Wednesday, January 21, 2009

Read all a bout it

I Hate Change, I love to know what is going on and when, I prefer to be in control than not and I really hate nasty surprises. So to find out that the company I work for is to be swallowed up by another group, from the breakfast news, is one way to guarantee a bad start to the day.
News of this leaked at the end of last year and we were told that it should not have happened and that if any news of this kind was to be broken the staff would know first. Now my personal confidence is badly shaken in the people who I suppose will be telling me and my colleagues later today that this is all for the good and (hopefully) our jobs are safe.
Having said all that, change is life and without it nothing would happen. I have a large amount of faith in our CEO, in times that have seen other company’s struggle he has steered a good route and kept the company very strong and although my personal future may be a bit uncertain I feel that a positive change started from within is better than one forced onto the company.
One way to get over a change is to understand the mechanics of change, spot the signs in your self, then quickly run to the end of the process, cutting out all the bad bits. The best example of traumatic change is the Kubler Ross transition (grief) cycle and here is an example I found on the web;

The Dead Car Battery.

Its winter and a cold morning. Its dark outside with a crisp frost under foot. You're going to be late to work so you rush out to your car, open the door and you place the key in the ignition and turn it on. You hear nothing; the battery is dead. What happens next neatly demonstrates transition phases:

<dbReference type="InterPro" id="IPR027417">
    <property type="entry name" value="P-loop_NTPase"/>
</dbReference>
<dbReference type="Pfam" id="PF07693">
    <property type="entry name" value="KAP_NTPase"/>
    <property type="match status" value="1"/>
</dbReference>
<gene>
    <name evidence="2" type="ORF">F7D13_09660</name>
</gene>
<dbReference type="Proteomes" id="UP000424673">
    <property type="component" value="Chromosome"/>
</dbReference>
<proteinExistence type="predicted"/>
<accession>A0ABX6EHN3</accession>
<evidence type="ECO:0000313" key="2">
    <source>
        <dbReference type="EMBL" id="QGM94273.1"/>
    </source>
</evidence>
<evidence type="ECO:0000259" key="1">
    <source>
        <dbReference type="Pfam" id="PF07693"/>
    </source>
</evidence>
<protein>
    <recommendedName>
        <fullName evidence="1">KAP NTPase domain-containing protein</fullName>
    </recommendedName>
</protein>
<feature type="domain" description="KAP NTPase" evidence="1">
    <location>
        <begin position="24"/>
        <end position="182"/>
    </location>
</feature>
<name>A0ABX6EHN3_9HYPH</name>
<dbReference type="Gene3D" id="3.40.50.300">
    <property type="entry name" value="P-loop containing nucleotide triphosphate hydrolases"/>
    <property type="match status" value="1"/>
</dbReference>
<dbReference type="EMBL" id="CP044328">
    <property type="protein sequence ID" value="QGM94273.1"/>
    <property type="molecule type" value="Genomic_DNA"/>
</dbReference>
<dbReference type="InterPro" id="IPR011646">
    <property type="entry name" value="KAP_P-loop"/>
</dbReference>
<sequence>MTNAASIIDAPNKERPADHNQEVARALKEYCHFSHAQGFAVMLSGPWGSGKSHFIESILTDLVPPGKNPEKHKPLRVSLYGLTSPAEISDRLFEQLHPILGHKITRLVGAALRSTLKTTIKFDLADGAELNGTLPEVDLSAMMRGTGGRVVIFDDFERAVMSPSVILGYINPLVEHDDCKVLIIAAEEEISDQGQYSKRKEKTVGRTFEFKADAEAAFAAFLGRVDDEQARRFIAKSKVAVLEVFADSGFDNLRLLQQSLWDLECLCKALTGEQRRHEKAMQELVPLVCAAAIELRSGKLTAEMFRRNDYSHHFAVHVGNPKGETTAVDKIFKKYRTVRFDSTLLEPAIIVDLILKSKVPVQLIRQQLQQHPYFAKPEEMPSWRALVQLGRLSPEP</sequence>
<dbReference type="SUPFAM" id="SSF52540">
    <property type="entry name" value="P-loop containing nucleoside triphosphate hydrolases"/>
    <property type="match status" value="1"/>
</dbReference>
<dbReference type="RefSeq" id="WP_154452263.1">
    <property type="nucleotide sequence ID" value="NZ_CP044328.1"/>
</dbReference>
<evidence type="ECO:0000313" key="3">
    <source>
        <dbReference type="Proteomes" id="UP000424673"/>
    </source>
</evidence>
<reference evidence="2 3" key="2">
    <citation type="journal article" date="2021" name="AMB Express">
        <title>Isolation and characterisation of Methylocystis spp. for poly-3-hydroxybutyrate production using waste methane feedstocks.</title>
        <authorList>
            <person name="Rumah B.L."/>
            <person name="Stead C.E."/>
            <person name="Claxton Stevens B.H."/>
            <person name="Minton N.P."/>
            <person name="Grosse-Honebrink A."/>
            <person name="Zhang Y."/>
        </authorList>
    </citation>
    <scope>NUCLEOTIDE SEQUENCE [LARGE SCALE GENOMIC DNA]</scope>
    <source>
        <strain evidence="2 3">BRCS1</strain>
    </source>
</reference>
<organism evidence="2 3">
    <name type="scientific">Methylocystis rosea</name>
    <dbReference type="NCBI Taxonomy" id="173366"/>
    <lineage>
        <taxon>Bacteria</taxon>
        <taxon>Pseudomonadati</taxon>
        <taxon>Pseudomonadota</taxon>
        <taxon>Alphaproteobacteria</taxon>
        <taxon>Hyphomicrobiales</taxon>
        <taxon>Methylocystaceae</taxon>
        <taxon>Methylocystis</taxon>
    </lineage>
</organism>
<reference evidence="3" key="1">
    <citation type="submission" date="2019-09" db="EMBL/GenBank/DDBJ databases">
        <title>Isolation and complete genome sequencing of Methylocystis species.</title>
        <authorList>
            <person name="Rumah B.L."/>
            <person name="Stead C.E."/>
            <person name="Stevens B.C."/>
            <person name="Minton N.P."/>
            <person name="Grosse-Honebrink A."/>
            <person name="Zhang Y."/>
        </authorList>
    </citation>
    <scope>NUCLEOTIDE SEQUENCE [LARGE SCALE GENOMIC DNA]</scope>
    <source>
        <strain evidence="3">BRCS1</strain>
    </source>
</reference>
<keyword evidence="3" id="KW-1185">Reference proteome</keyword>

• Denial - What's the first thing you do? You try to start it again! And again. You may check to make sure the radio, heater, lights, etc. are off and then..., try again.
• Anger - !$%&*@~$! car!, I should have junked you years ago. Did you slam your hand on the steering wheel?
• Bargaining - (realizing that you're going to be late for work)..., Oh please car, if you will just start one more time I promise I'll buy you a brand new battery, get a tune up, new tires, clean you, and keep you in perfect working condition.
• Depression - Oh God, what am I going to do. I'm going to be late for work. I give up. My job is at risk and I don't really care any more. What's the use.
• Acceptance - Ok. It's dead. Guess I had better call the breakdown service or find another way to work. Time to get on with things; I'll deal with this later.

Change the situation for any major enforced change and you will soon see it fits quite well, if you can see this and believe its true, you can get to the end knowing that you will get to that stage anyway so why bother with all the other bad bits. In a work contexts this could put you ahead of the field making you look like a forward thinker.



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6 comments:

Kasia said...

I like the example a lot, mostly because I hate sudden changes myself. I'm all fine with changes when I have planned them myself, though. I usually go straight to anger stage and even if I go to acceptance then, anger's usually still there for some time :)

Ranger Faff said...

I believe there is a sixth stage which is 'urgently phone mate who has jump leads' :-)

Hope all OK with you given news. Similar stuff here again, unfortunately.

Beautiful pic.

A Woman Of No Importance said...

And one of the more recent business mantras is "Change is the new status quo!"

Jen said...

LOL! Your five steps to dealing with unexpected crisis are perfect - especially the bargaining one.

:)

Keeping my fingers crossed for your job!

Amber said...

That is a beautiful picture!! :)

Princess Pointful said...

Ha! Kubler-Ross would be proud of your adaptation of her scale!
I adore the contrast between the blue and darker shades on the water-- wonderful!

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